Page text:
America - Front
America - Back
By Alic0004 21st Apr 2010 | 1,155 views
Lazy Raiders is a game that's all about doing one thing well. Instead of trying to include a story that stands out from the crowd, a striking visual style, or a variety of game modes, developer Sarbakan has focused on taking their unusual idea for an action-puzzle game and crafted it into something simple and fun.
The game tells the story of Dr. Diggabone, a treasure hunter on a quest to get rich with as little exertion as possible. Thankfully, no more than fifteen seconds of text are devoted to the story throughout the entire game, and rather than wasting your precious seconds, the first lines of the game serve to introduce you to the core gameplay. The story goes something like this: Dr. Diggabone is lazy, so lazy that he has developed an aversion to walking. Help him get rich by tilting and turning upside-down ancient treasure chambers so that gravity sends the doctor falling face first into his fortune.
The job of guiding Diggabone through TV screen sized treasure tombs falls to you. The controls are impressively simple for a game that has a lot of stuff going on at once. Pressing left on the analog stick rotates the entire level counterclockwise, turning the floor into a slope that the doctor will slide down, while pressing right sends the level spinning around the other way. You get a continuous 360 degrees of rotation. The A button flips everything on its butt, so the solid ground Dr. Diggabone was standing on moments before becomes, with the power of your thumb, the cavernous ceiling he is hurtling away from. Aside from a few buttons that change the camera, that's it for the controls.
The game is in real time and the physics are very polished throughout. Everything moves as you would expect it to, and noticing the subtle ways different objects move is an important part of some of the more challenging levels. Many of the objects slide and fly around as you turn the levels upside down. Boulders, explosive boxes, snowballs that grow as they roll, vampire bats that turn into balls, loose walls, and enemy treasure thieves (also apparently too lazy to move), all put the doctor's life in peril. Not that he seems to mind - the only death penalty is a hit to your score. The doctor always respawns, and the level continues on as if nothing untoward has happened. Which actually works well, because the levels are often hard enough without having to play the start of each level over and over again.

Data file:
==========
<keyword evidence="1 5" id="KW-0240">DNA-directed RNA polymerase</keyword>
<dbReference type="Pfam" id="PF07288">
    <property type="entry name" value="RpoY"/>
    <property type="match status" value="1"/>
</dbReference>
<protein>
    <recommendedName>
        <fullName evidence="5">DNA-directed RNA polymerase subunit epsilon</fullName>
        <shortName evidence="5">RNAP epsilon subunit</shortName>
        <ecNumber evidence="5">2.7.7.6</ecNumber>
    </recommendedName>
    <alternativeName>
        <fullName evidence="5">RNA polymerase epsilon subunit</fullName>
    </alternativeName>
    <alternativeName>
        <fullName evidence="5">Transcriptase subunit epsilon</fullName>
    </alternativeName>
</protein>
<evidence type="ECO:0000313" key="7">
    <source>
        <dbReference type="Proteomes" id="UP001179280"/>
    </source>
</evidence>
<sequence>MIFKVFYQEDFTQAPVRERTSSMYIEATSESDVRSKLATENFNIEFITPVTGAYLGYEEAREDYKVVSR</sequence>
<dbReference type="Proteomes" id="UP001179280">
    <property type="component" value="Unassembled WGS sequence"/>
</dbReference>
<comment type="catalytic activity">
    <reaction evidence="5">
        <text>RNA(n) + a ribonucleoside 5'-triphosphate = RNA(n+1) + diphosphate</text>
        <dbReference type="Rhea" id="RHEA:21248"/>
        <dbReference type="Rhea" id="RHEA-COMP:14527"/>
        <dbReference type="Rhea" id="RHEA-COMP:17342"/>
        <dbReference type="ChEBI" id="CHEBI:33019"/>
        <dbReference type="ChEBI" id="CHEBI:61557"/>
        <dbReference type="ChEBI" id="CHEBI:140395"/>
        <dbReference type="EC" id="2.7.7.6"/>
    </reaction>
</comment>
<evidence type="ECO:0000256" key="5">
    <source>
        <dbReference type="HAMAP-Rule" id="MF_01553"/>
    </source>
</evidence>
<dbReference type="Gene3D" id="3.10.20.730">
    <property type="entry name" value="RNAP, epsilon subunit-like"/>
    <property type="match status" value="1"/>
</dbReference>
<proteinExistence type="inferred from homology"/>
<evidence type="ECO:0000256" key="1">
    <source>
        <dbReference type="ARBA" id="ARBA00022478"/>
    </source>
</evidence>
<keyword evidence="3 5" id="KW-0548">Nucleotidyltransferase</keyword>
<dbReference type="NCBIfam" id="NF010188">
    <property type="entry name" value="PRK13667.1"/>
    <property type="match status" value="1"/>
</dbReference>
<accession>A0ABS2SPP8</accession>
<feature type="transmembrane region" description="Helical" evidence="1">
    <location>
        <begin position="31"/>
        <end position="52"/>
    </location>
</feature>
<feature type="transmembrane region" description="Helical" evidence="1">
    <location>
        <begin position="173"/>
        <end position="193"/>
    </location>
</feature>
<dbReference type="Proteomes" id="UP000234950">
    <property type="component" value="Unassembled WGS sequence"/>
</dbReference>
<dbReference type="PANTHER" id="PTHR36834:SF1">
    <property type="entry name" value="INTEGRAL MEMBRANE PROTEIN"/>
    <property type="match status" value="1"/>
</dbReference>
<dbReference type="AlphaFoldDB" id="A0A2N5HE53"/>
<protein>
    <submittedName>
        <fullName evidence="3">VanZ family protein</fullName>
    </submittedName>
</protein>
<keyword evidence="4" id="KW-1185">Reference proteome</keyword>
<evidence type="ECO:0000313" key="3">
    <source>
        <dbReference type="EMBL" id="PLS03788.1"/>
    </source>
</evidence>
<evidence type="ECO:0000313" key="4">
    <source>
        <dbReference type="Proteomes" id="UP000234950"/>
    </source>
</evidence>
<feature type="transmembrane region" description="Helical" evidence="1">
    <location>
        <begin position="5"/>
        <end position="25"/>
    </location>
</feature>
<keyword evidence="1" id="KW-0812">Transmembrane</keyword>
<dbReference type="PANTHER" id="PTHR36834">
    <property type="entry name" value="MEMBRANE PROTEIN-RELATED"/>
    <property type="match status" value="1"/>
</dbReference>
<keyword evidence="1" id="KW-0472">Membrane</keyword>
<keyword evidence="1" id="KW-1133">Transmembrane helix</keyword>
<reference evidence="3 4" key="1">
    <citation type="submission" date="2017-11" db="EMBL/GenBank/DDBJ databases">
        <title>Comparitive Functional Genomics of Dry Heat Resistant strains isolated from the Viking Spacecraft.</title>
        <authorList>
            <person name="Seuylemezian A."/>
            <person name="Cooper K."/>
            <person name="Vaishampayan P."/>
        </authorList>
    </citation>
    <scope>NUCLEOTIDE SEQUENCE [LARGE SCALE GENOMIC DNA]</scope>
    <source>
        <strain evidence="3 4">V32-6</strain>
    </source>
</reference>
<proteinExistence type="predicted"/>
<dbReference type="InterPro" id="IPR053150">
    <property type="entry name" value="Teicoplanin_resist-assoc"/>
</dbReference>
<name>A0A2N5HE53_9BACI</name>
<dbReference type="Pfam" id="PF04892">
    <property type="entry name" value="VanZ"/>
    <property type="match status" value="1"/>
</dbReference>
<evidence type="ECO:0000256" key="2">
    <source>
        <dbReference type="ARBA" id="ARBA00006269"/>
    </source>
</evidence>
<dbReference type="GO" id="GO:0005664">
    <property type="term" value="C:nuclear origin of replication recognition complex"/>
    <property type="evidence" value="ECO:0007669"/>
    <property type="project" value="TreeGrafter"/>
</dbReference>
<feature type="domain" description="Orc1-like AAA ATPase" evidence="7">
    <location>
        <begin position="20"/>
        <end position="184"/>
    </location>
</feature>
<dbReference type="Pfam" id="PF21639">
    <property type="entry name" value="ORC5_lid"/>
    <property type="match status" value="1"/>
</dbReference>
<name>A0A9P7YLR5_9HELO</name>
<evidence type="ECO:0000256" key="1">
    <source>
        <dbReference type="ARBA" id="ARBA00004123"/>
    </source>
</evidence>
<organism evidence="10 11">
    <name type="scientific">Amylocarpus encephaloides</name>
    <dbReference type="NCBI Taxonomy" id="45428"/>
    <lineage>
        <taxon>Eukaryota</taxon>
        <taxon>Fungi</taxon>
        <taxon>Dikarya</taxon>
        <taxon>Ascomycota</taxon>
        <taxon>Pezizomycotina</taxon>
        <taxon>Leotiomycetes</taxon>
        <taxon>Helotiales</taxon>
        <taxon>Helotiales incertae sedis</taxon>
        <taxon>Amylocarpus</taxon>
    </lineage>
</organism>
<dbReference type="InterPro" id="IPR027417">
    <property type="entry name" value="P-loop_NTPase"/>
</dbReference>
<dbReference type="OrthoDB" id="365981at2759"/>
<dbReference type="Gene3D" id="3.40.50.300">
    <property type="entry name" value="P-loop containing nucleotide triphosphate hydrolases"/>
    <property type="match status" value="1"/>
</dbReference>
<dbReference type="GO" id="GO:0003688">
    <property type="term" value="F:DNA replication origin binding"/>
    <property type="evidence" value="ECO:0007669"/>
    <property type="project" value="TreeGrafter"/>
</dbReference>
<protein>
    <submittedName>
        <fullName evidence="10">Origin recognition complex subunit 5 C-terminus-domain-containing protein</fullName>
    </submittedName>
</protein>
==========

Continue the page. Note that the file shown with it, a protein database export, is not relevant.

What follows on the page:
Completing a level involves collecting a bunch of immobile items scattered around in hard-to-reach places; mainly keys that unlock color coded doors, and eventually a golden pickaxe at the end of each level. Collect enough golden pickaxes and you unlock the hardest levels, which allow you to collect actual treasure for your treasure vault.
It didn't really matter what I was collecting in the game, though. It all feels like the same end result from level to level, and this is the least compelling part of the game. The rewards all blur together and are quickly forgotten - the real focus is on the core gameplay. The occasional unlock is required, but I only had to backtrack once in the game, and that was just before the final level. The levels do build in difficulty significantly - there are three different worlds in the game, and every five levels new elements are introduced that require different, more complex approaches. However, something akin to boss fights, or new objectives, might have helped to keep things from feeling repetitive. As it is, the level design is so good that you never feel like you're doing exactly the same thing, despite the fact that you complete each level in the same way, and that simple feeling of constant progress carries the game.